As inflation has been steadily rising, so have interest rates to help slow demand and bring prices down. As a result, bond yields have been steadily climbing as interest rates have been rising since late spring 2022.

Bond prices have an inverse relationship with mortgage interest rates. As bond prices go up, mortgage interest rates go down and vice versa. This is because mortgage lenders tie their interest rates closely to Treasury bond rates.

When bond interest rates are high, as they are becoming now, the bond is less valuable on the secondary market. This causes mortgage interest rates to rise. The value of each bond goes up when bond interest rates fall again. This causes mortgage lenders to lower their rates. However, we are still in a situation of rising interest rates and bond yields for the time being.

History of 2-year fixed rate mortgages in Canada

Discounted 2-year fixed rates are currently at their lowest level in more than a decade.

They began the decade at around 2.75% and gradually trended downwards to just above 2.00% by 2016-17.

But in just the last three years, 2-year fixed rates reached highs of more than 3.00%. Compare that to nationally available discounted 2-year fixed rates of just 1.59% (for default-insured mortgages) and 1.84% (for uninsured mortgages), as of fall 2020.

How do major banks price 2-year mortgages?

All fixed-rate mortgages are influenced by the bond market. Mortgage lenders invest in bonds and mortgages for profit. The profits are then recycled to purchase more bonds and issue more mortgages. Here’s a more comprehensive list of the sources lenders rely on to finance mortgages:

  • Bank deposits
  • Mortgage-backed securities
  • Deposit notes
  • Canada mortgage bonds
  • Covered bonds
  • Five-year swaps
  • Investor purchases

To figure out what interest rate to offer on a fixed-rate mortgage, lenders look to the interest they’re earning on bonds.

Bond prices have an inverse relationship with mortgage interest rates. That means when bond prices go up, mortgage interest rates go down and vice versa.

During the first two years of the pandemic, Canada’s economy expanded. Consumer demand for goods (including houses) was so high it caused prices and inflation to rise. In 2022, the Bank of Canada began an aggressive rate increase strategy to help bring demand, and ultimately inflation, down.

The Bank of Canada has been raising overnight rates for banks as part of its strategy, and it’s affecting bond yields. The interest offered on bonds is going down, therefore, mortgage lenders are increasing rates on mortgage loans.

2-year fixed rate mortgage pros and cons

Pros

These are some of the advantages of a 2-year fixed mortgage:

  • Lower rates compared to longer terms: Shorter terms often offer better pricing compared to longer terms. In the case of one-year rates, they can be a decent discount compared to other short terms, such as two and three years. They’re also a great alternative to a floating rate when variable discounts are small by comparison, as was the case in spring/summer 2020.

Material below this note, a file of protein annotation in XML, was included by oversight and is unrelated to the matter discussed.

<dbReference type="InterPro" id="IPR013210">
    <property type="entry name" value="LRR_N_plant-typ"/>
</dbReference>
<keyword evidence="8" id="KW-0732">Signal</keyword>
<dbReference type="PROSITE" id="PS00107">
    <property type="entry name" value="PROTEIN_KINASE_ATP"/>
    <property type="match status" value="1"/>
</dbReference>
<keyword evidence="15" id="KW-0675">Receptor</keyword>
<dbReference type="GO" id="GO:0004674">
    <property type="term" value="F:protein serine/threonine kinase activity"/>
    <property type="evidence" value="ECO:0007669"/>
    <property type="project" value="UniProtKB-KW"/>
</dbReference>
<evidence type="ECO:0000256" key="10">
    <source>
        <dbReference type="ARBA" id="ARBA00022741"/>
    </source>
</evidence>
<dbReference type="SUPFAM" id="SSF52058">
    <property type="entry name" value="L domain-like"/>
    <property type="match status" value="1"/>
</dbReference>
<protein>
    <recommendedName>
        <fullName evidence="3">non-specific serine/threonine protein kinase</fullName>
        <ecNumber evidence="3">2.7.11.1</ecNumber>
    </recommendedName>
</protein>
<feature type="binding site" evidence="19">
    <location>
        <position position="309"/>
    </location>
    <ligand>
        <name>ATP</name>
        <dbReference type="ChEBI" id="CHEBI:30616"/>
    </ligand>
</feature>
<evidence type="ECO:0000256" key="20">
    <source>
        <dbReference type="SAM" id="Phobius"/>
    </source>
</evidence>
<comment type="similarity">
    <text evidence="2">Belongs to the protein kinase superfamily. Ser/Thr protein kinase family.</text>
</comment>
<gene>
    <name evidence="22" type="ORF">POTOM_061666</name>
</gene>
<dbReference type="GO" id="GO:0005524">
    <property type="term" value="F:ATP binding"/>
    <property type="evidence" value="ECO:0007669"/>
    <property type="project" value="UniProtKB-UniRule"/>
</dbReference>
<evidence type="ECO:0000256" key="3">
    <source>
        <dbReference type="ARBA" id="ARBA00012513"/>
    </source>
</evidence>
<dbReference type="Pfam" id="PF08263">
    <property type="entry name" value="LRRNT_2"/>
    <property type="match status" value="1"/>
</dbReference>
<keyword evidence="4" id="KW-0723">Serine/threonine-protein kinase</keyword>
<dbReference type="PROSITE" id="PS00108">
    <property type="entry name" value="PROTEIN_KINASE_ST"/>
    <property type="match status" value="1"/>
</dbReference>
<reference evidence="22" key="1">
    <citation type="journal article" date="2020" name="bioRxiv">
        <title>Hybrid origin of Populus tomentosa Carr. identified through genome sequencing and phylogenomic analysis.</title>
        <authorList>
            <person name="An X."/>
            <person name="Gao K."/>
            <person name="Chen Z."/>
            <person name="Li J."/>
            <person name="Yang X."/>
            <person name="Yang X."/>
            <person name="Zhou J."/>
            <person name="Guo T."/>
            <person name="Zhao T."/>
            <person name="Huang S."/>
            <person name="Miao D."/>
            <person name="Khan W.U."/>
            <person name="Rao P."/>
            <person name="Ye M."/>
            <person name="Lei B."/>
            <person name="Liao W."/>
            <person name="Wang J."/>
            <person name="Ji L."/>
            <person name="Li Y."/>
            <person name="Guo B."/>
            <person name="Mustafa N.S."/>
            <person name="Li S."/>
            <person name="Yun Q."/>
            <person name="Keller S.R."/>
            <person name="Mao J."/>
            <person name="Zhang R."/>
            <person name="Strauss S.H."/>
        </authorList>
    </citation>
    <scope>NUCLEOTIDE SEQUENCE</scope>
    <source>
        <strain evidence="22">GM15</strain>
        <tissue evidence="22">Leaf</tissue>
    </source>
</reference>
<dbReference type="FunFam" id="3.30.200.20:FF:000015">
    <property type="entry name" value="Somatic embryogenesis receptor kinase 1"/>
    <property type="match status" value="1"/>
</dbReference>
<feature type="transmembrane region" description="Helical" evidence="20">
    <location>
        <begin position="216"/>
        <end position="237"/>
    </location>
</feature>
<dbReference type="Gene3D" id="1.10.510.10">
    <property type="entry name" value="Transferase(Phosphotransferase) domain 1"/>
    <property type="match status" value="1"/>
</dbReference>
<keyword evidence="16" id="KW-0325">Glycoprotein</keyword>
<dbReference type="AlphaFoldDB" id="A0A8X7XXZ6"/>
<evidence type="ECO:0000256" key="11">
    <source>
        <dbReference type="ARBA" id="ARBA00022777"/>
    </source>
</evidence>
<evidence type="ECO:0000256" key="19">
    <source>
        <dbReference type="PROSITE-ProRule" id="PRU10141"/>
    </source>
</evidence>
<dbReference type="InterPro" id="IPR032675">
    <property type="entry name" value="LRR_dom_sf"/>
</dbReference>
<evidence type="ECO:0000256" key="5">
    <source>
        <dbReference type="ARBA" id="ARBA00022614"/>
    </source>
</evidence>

• Less chance of paying prepayment penalties: For those who are unsure about their near-term life plans, locking into a longer fixed term can result in significant penalties should you need to break your mortgage early. With a one-year term, the odds of needing to break your mortgage before the end of the term are significantly reduced.
  • Good for those who only need a short-term mortgage: A two-year term can be ideal if you only need a mortgage for roughly 24 months. Typical examples include property flips, credit rehabilitation and people with short remaining amortizations.
  • Those who expect rates to fall within 12 months: A 2-year fixed mortgage can be a great “placeholder” term for borrowers who expect mortgage rates to fall in the next couple of years. A two-year term allows them to shop the market in just 24 months’ time. This is especially useful when variable-rate discounts are historically small (e.g., prime – 0.25% instead of prime – 1.00%).

Cons

The following are some of the potential drawbacks of choosing a 2-year fixed mortgage:

  • Little protection against rate hikes: If rates jump, you’re not protected as you would be with a longer fixed term.
  • Renewal hassle: Many people choose slightly higher rates for a longer term, such as the five-year, in part simply to avoid the perceived hassle of renewing their mortgage so often. A two-year term may be a good one-off option depending on your circumstances, but choosing one-year terms regularly can indeed become a headache at renewal time.
  • Switching costs: If you opt for a short term such as the 2-year fixed—particularly for consecutive terms—you are more likely to face switching costs if you end up changing lenders frequently.

2-year fixed rate predictions

If you want to try and guess the trend for 2-year fixed rates, you can do so by watching Canada’s 2-year Treasury bill yield.

Note that this doesn’t yield a forecast for future rates, but over the long term, 2-year fixed rates do track the 2-year Treasury bill yield fairly closely.